As Brown of Amnesty International also said, "The government's priorities are upside down. The US government has refused to investigate credible allegations of torture and other crimes under international law despite overwhelming evidence. Yet they decided to prosecute Manning who it seems was trying to do the right thing -- reveal credible evidence of unlawful behavior by the government."

Findings in the verdict by military judge, Army Col. Denise Lind, are not publicly available yet so there is a limited amount that is known about the rationale behind the judge's decision to convict Manning. Yet, finding Manning guilty of violating multiple Espionage Act violations does deserve much attention.

Bradley Manning was not and is not a spy yet he, like seven other people, were charged with violating the Espionage Act by the Justice Department under Obama. They had a law never intended to be used against leaks brought down upon them like a sledgehammer.

It is likely that she found it easier to convict Manning because prosecutors invoked a recent ruling in the case of Stephen Kim, who is a former State Department employee charged with violating the Espionage Act after he released classified information on North Korea's nuclear program to Fox News reporter James Rosen.

Judge Colleen Kollar-Kotelly lowered the burden of proof for prosecutors and ruled they did not have to prove the information could be potentially damaging to the United States or that it would "advantage a foreign nation" in order to convict Kim of violating the Espionage Act. Kollar-Kotelly determined having to do so would encourage a jury to second guess individuals who had decided to classify the information.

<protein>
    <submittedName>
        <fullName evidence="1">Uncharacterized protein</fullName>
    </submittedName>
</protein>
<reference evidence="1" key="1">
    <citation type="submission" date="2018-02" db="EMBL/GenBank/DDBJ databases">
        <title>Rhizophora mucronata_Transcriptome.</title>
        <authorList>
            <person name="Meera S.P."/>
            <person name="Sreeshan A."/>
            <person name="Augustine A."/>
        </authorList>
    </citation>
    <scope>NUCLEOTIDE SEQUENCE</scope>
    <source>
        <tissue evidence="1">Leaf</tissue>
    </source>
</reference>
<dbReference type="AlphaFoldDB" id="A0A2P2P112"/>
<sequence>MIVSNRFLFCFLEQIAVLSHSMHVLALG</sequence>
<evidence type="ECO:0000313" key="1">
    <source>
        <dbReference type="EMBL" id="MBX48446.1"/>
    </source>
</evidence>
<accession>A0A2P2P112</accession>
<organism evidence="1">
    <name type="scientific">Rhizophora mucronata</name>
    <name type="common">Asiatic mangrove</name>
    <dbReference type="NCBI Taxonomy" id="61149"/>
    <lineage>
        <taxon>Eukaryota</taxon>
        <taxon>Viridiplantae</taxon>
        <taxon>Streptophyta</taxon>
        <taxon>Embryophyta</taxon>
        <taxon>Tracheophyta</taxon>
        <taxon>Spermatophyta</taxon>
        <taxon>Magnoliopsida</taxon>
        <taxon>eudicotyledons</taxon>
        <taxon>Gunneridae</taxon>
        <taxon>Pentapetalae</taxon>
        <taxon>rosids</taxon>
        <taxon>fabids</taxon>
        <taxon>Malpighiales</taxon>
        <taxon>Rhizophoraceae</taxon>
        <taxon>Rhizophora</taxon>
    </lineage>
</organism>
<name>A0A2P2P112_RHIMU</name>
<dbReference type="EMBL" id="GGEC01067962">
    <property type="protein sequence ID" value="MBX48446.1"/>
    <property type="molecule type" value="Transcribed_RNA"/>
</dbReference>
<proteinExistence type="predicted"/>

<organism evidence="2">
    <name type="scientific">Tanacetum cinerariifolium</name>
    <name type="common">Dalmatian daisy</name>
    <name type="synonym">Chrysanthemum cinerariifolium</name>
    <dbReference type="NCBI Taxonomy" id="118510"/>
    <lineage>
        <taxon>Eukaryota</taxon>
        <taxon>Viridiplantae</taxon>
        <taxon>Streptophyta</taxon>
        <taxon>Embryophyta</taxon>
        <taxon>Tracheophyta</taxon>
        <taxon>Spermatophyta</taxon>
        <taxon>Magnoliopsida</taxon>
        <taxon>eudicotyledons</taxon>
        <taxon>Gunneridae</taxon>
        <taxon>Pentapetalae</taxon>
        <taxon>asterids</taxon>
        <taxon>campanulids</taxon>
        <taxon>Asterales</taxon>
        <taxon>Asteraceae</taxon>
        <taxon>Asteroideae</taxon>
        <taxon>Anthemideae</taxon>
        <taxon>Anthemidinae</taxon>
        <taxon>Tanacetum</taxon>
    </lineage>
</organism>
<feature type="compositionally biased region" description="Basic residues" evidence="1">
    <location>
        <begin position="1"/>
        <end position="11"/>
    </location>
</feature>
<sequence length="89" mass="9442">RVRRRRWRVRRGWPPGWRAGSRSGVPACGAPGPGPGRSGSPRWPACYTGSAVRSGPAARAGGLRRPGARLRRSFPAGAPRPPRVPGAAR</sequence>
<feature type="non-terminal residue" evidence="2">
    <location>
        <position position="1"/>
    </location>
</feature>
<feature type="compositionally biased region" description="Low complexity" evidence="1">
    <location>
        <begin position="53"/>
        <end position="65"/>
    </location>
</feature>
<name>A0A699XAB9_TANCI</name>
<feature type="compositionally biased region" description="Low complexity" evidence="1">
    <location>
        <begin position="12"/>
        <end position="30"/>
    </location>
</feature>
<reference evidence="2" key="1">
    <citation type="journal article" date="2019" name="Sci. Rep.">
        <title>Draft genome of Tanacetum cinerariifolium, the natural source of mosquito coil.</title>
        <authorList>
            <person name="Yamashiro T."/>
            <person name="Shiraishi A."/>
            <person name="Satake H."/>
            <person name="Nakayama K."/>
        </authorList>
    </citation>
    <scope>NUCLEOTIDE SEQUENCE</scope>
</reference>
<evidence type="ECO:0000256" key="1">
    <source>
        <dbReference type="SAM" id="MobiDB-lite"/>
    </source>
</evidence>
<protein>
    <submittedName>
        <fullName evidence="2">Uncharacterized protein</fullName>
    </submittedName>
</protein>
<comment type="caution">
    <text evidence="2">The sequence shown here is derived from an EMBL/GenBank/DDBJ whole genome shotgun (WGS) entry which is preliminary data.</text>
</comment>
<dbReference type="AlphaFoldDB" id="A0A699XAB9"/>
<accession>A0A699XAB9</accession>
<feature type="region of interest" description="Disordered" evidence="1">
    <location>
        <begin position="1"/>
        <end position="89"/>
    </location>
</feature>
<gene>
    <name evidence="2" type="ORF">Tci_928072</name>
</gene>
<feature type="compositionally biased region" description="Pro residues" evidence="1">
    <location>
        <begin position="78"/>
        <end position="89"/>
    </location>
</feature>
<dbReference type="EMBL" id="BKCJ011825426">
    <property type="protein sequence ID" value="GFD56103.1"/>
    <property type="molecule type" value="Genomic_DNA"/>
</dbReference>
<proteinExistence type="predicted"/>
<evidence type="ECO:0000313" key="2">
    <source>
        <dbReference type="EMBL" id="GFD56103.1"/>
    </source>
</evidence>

During the court martial, the judge has opposed questioning the classification determinations of original classification authorities, who decided to classify the information, unless information in the documents (or video) could be found in open source materials. What this does is transform the Espionage Act into an Official Secrets Act, an anti-leaks law, which is not how the law was ever intended to be used when it was passed; however, convincing the courts that this law can be used to punish other offenses has been more effective than trying to get Congress to pass an anti-leaks law.

Therefore, the key result from the Manning verdict may be that the Justice Department and other parts of the US government are emboldened more than ever to bring leak prosecutions and charge individuals, including national security whistleblowers who lack protections under laws, with Espionage Act offenses, even when there is no evidence of acts of espionage.